1 in every 3 wells in Africa is out of order. Perpetually. Unable to be used. Even worse: there are very few people trained to repair them. Many organizations have been compelled to provide a well for people in Africa. But when they break down, nothing can be done. The donors and their equipment are out of reach. Very few wells 'gifted' to Africa turn out to be a sustainable water source.
Giving people access to water is not something new for our organization. It is, in fact, something you must be involved in if you work in Africa at all. But in the beginning stages of our work in Africa, we didn’t have the funds to provide wells. So, we did what we could: teach our friends to catch water, use it wisely, treat it, and eventually repair the wells that already existed.
In 1998, Gregg Garner and Robert Munoz dug cesspools, sewers and provided irrigation systems for two rural communities.
In 1999, Gregg, Rob and Jason Roufs installed a small water catchment system that gravity fed water to homes and gardens.
By 2007, our mission teams performed rain catchment repairs, familiarizing themselves with the many ways that water catchment breaks down.
By 2008, John and Josh Kurtz performed water testing and taught locals what filter options would best work for their needs. Soon after, the father-son duo taught the first Soil and Water seminars at our headquarters in Tennessee.
In 2010-11, we designed and installed home and school rain catchment systems and reliable cisterns.
Since 2013, we have trained 12 well repairmen who are able to re-establish water sources for hundreds of people in need.
In 2014, we created a grey water system to carry used water from homes to irrigate the ground. We began teaching "Soil and Water" at the Institute for G.O.D., and creating our own slow sand filtration prototypes to use around the world.
In 2015, we assisted a primary school by repairing their gutter and catchment system, re-incorporating water into their daily experience.
Now in 2016, we drilled two wells—establishing a water supply for a small community, a dozen farmers, and a primary school.
Jesus says, “Whoever is faithful in a very little is faithful also in much." We started with very little. Those humble beginnings pressed us to come up with solutions that would help our friends get by “for now, until there is more.”
Jesus continues, “If you have not been faithful with what belongs to another, who will give you what is your own?” A very interesting statement. Before you are given something of your own, you are tested in the way you treat someone else’s. Typically, human beings are concerned with what is theirs, and that's all. In regards to what belongs to another, a hands-off approach is the wisdom of our age: “Not My Problem.” But Jesus says we should even be faithful in what belongs to others!
For us, the thing that belonged to others was wells. Humbled by our lack of resources, and compelled by Jesus’ words, we overturned the advice “not my problem,” with the command “love my neighbor.” We did our best to ensure that the wells in the locality of our Ugandan hub were functioning well, including some very difficult repairs. Our empowered team of locals did this free of charge, happy to give of the skills they received to help neighbors who were gifted a well but suffered a lack of faithful upkeep. If we didn’t do our very best to ensure that the wells in the surrounding area were functioning well, why should we think we deserve our own well?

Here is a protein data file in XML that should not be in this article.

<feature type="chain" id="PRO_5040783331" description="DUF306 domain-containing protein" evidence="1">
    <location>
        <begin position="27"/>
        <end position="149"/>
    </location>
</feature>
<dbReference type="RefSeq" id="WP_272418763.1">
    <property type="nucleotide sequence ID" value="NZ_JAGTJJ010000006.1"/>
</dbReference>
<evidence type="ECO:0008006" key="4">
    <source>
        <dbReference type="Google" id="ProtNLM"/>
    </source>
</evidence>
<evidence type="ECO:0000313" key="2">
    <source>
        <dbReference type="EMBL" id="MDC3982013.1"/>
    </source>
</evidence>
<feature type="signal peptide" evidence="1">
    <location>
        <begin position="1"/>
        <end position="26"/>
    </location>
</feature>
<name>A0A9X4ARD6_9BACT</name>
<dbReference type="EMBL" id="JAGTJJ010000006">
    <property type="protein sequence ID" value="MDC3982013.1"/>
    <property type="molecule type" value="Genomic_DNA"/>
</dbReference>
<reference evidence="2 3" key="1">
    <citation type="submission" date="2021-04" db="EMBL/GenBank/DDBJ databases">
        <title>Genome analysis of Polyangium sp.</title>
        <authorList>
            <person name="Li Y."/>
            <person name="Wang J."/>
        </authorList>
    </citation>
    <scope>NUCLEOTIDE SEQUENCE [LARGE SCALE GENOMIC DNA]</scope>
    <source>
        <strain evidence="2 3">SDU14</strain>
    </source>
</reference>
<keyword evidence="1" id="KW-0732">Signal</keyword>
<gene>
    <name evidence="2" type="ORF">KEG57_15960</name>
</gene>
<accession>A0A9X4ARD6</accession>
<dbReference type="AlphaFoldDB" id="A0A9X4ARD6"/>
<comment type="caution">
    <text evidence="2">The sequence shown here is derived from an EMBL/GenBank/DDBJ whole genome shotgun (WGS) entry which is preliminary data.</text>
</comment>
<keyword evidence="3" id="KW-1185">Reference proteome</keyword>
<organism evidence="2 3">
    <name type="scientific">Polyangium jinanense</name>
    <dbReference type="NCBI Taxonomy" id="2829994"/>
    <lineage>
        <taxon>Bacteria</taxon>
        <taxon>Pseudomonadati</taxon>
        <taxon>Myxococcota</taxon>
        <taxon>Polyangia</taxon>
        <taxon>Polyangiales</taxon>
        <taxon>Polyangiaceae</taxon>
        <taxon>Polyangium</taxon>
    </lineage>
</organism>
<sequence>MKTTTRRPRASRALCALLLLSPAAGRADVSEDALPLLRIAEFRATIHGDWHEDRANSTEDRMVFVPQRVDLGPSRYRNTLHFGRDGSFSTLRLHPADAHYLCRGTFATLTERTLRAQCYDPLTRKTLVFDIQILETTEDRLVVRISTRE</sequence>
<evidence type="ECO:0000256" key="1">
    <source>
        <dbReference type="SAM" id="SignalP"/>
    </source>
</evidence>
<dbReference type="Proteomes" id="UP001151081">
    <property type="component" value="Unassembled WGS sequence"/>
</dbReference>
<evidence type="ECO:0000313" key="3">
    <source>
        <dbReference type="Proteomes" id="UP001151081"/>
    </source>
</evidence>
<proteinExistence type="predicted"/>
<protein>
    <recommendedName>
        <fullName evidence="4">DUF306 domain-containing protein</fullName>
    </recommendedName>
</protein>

Our team of well repairmen were faithful. They repaired over a dozen wells, with only some sodas given in exchange for their service. Their faithfulness has been noted in the surrounding area. They still get requests to repair wells multiple times a month!
This year has been very exciting. The Lord has provided for not just one well, but two, that will directly impact the quality of life for people we’ve been working with for over a decade. The almost 200 garden beds they’ve dug will now receive the irrigation needed to thrive. The children at the local school will soon have access to water for their school garden, and not have to sacrifice their school day to fetching water miles away. Families will no longer have their days revolve around retrieving water. But we have not forgotten where we came from: very little.
The passage concludes, “No slave can serve two masters; for a slave will either hate one and love the other, or be devoted to the one and despise the other. You cannot serve God and wealth.” Serving the Lord often begins with the humbling task of preserving life without proper resources. Through that process, our loyalties are tested. The passing grade is not easy to come by. It requires faith in God, and faithfulness to do the work he gives. But the Lord has always been enough. He is our Master, and a very good one. We believe that he’s found us faithful to handle these two wells.
Before there was a well, there were well repairmen.
Before there were well repairmen, there was education on water catchment, filtration and irrigation.
Be faithful with little. For if you are, you will also be faithful in much.